This was clearly explained to the writer of the previously quoted hostile email, and yet she was still shocked and offended by my proclamation of the gospel. The fact that she was so shocked tells me something. It tells me that in her previous attendances at church-based funerals she either wasn’t listening properly or the gospel was not clearly proclaimed. Sadly, I suspect it was the latter case.

I wonder how many ministers, in their funeral sermons, choose to soften the gospel to diminish its offense. How many deliberately avoid reference to the exclusive claims of Christ regarding the way of salvation? How many choose, instead, to focus solely on the concepts of God’s generic love for mankind and his offer of comfort to all who grieve? These concepts, while true in themselves, only form a small part of the Anglican funeral liturgy. The overwhelming preponderance of the Anglican funeral liturgy is the exaltation of Christ as Saviour and the promise of eternal life to all who respond to him in faith and repentance. And clergy, if they are to be faithful to the authorised liturgy (of their own tradition) and faithful to their more general biblical charge to preach the gospel, ought to ensure that this quintessential truth forms the central part of their funeral sermon.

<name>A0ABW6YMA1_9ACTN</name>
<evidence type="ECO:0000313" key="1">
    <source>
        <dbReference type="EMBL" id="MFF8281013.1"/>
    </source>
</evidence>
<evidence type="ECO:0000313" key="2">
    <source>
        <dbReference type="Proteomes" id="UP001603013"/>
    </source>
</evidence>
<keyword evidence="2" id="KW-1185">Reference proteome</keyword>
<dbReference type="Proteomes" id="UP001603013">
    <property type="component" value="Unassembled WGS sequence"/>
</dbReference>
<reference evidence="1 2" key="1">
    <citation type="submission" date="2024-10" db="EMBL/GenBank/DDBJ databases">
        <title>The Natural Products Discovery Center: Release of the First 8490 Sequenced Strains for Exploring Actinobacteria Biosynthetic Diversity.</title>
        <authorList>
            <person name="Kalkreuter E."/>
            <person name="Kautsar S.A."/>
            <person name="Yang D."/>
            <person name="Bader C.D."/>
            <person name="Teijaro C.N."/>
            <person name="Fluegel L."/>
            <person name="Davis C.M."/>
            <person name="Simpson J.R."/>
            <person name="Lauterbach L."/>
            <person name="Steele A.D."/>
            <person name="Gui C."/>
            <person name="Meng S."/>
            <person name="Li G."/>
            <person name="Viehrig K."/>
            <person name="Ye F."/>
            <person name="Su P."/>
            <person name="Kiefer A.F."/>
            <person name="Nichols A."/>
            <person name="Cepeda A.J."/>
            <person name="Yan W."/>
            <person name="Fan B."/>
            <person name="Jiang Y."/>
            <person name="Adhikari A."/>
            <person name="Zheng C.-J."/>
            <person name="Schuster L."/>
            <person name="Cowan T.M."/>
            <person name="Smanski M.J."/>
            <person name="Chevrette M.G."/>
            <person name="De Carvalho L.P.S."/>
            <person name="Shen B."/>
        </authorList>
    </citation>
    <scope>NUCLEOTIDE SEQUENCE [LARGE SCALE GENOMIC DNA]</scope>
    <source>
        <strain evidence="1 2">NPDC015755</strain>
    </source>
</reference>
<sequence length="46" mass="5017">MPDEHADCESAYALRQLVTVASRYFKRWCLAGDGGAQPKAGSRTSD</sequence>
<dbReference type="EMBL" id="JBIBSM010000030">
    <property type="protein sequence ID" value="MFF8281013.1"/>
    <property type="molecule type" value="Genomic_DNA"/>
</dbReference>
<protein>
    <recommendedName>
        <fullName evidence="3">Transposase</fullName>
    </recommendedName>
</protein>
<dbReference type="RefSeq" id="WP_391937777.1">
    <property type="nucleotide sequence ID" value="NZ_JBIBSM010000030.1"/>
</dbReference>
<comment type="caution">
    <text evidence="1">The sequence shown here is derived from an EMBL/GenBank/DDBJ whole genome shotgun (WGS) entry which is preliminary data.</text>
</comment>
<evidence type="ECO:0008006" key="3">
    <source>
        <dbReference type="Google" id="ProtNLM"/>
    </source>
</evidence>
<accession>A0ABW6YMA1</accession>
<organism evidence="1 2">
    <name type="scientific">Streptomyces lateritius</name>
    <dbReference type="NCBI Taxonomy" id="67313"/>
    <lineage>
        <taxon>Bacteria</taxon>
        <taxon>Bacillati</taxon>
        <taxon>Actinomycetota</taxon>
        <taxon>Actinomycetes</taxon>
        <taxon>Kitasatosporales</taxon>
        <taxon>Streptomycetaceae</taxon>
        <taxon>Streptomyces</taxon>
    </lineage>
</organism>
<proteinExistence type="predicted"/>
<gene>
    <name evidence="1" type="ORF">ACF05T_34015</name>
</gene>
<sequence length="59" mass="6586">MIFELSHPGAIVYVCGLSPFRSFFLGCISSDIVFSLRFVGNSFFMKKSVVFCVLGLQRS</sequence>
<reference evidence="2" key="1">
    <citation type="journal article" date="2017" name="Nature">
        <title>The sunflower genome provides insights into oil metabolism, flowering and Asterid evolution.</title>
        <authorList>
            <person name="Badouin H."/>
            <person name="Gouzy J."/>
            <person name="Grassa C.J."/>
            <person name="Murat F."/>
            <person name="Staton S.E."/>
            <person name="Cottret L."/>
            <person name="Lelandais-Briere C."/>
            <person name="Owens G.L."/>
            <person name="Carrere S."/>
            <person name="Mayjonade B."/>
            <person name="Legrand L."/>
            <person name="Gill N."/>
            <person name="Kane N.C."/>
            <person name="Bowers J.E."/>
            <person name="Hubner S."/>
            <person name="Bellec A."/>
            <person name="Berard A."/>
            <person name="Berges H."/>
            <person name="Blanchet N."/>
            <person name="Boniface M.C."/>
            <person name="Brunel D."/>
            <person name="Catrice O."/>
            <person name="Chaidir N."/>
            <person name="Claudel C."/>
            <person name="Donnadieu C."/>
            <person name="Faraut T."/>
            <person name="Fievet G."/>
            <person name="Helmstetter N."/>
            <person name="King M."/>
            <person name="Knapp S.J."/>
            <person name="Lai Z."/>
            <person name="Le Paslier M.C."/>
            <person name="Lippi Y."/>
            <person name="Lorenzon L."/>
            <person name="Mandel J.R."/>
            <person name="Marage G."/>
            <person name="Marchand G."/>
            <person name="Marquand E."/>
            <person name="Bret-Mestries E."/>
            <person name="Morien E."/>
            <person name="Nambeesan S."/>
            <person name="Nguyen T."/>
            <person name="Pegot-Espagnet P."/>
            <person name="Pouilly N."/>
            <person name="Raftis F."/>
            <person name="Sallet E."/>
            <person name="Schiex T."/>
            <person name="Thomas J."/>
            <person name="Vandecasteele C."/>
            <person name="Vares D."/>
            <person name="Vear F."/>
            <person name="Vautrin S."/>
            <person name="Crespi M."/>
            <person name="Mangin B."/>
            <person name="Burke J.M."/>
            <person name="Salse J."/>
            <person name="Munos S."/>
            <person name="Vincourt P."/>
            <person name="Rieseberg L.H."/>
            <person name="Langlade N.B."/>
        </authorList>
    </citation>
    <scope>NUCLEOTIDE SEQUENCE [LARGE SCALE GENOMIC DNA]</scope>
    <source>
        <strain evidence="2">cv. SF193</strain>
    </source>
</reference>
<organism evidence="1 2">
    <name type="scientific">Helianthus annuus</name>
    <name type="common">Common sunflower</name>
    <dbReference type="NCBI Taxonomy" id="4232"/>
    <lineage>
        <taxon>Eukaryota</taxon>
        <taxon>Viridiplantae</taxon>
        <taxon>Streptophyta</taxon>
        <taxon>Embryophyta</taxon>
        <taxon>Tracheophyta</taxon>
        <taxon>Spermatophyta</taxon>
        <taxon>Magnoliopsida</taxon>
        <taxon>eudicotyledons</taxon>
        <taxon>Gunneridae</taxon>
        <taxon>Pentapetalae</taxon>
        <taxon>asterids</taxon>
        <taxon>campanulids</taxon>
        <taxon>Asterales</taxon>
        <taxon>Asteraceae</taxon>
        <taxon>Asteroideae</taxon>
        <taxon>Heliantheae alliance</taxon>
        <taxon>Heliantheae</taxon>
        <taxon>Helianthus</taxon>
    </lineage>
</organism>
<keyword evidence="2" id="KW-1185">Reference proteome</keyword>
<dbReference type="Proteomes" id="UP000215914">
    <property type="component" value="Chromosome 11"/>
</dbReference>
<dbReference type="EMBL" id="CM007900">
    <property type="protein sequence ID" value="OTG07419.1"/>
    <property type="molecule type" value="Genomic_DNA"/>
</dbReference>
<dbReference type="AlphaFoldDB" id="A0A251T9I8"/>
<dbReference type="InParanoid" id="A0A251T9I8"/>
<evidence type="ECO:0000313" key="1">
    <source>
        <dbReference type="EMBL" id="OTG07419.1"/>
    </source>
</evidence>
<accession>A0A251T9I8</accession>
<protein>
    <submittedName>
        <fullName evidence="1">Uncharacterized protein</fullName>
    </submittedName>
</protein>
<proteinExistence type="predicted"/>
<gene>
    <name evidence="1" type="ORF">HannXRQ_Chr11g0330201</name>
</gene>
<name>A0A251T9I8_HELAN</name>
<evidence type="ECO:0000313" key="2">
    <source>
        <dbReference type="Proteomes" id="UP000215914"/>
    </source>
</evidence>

More than any other event in life, the occasion of a person’s death confronts us with our own mortality and demands that we consider, however briefly, issues of eternal significance. Death is the one unavoidable event that most commonly precipitates consideration of what lies beyond this life. The Christian minister who pulls back from addressing these matters by failing to focus on the clear teaching of Christ and who, instead, chooses to offer an inoffensive civil-type ceremony aimed at merely placating and soothing people in their grief, essentially defaults on their God-given charge to proclaim the gospel.